The EEOC filed a an Americans With Disabilities Act (ADA) discrimination case on behalf of former employee of defendant. The plaintiff filed a motion to exclude the testimony of their expert witness. The court denied the motion.
Facts: This case (UNITED STATES EQUAL EMPLOYMENT OPPORTUNITY COMMISSION v. PLACER ARC d/b/a PLACER ADVOCACY RESOURCES & CHOICES – United States District Court – Eastern District of California – November 24th, 2015) involves the alleged violation of the ADA by the defendant and involves a motion to exclude the expert witness testimony of Dr. Shana Williams, Psy.D, a disabilities assessment expert witness. The EEOC stated in their complaint that the defendant, Placer Advocacy Resources & Choices (ARC) did not reasonably accommodate the former employee’s (Ms. Kazerounian) disability because they didn’t provide qualified sign language interpreters for Kazerounian during her employ. ARC stated that they did provide reasonable accommodation and that, if they provided interpreters as requested by Kazerounian, it would cause undue hardship to their company.
The plaintiff’s hired Dr. Williams as an expert to opine about Ms. Kazerounian’s ability to communicate in American Sign Language (ASL) and in English. After administering four different tests to analyze her abilities, Dr. Williams same to numerous conclusions. Dr. Williams opined that Ms. Kazerounian communicated solely in sign language. She also relies on other cues to understand communication from others. Her English reading and comprehension scores are in the low range. She could also not understand verbal presentation even when she was able to see the person’s lips. Dr. Williams also opined that the Ms. Kazerounian was able to communicate in ASL, but very detailed instructions would not provide her with effective communication. In other words, she would benefit from an interpreter for more detailed communication exchanges.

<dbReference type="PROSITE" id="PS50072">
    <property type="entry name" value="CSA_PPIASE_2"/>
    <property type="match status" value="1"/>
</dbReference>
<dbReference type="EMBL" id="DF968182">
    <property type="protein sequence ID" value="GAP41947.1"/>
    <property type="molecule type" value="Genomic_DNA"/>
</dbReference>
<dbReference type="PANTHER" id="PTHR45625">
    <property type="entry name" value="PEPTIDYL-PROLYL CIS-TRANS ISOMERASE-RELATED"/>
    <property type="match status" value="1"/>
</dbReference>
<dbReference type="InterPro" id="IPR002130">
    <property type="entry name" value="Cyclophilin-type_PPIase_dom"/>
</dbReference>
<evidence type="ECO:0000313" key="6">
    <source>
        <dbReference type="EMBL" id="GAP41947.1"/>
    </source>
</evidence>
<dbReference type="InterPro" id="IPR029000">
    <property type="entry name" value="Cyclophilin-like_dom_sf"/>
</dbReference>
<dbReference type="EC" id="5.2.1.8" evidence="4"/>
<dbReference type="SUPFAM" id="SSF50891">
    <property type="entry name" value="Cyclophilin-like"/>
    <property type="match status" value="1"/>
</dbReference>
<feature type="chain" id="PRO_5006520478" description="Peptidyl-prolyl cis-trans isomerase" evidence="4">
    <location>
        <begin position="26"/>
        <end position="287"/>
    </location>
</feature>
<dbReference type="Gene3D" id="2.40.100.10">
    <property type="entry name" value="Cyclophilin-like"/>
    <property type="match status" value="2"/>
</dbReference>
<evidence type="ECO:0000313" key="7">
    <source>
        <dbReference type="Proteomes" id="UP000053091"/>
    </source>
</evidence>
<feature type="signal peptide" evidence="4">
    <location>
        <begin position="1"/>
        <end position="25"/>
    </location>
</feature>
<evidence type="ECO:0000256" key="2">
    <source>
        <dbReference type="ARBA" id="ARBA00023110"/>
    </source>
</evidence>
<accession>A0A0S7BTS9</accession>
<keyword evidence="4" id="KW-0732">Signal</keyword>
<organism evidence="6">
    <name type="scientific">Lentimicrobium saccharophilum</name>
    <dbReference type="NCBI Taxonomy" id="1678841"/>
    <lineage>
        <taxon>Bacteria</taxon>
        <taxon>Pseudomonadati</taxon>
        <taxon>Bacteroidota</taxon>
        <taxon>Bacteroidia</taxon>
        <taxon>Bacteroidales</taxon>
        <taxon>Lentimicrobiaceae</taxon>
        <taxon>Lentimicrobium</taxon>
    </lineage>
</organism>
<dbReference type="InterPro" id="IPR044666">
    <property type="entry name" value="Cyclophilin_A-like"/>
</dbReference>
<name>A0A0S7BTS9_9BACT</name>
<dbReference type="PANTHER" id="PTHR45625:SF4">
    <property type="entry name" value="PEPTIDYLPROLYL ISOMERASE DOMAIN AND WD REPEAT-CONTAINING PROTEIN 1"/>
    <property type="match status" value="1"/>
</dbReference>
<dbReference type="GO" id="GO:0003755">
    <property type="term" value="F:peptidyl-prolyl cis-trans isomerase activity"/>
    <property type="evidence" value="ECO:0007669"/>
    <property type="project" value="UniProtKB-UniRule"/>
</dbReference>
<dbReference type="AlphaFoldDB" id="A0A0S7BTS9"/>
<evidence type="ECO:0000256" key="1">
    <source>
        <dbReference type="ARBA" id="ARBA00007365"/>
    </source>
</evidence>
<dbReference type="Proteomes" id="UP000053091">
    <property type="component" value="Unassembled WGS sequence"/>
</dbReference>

Discussion: The defendants challenge the expert witness testimony on three grounds: 1) Dr. Williams’ testing of Ms. Kazerounian in 2014 cannot establish what her cognitive abilities were like between 2005 and 2010; 2) The reasonableness of ARCs accomodations for Ms. Kazerounian lack facts and data about her abilities between 2008 and 2010; and 3) Dr. William’s opinions about deaf culture does not take into account Ms. Kazerounian’s immigration from Iran nor the differences between deaf culture in Iran and the deaf culture in the United States.
The court opined on each of these arguments. First, in relation to the time lag issue, the court stated that there is no evidence that Ms. Kazerounian’s cognitive abilities changed from 2008 to 2014 and that any challenges of this sort should be done on cross examination and closing arguments. Regarding the second question, the court opined with the same answer as above. In addition, Dr. Williams’ opinions have a reliable factual basis and that, after, reviewing the results of her testing, Ms. Kazerounian would have likely been able to perform her tasks if she had the necessary accommodations.
Last, regarding the Deaf culture, the court opined that Dr. Williams’ testimony on deaf culture will assist the jury in their deliberations as most laypersons have little or no first hand knowledge of the Deaf community. In addition, the defendant does not offer any evidence on the differences between the Deaf community in Iran and that of the United States. Any arguments on this matter is better suited on cross examination or closing arguments.
Held: The motion to exclude the expert witness testimony of Dr. Shana Williams was denied.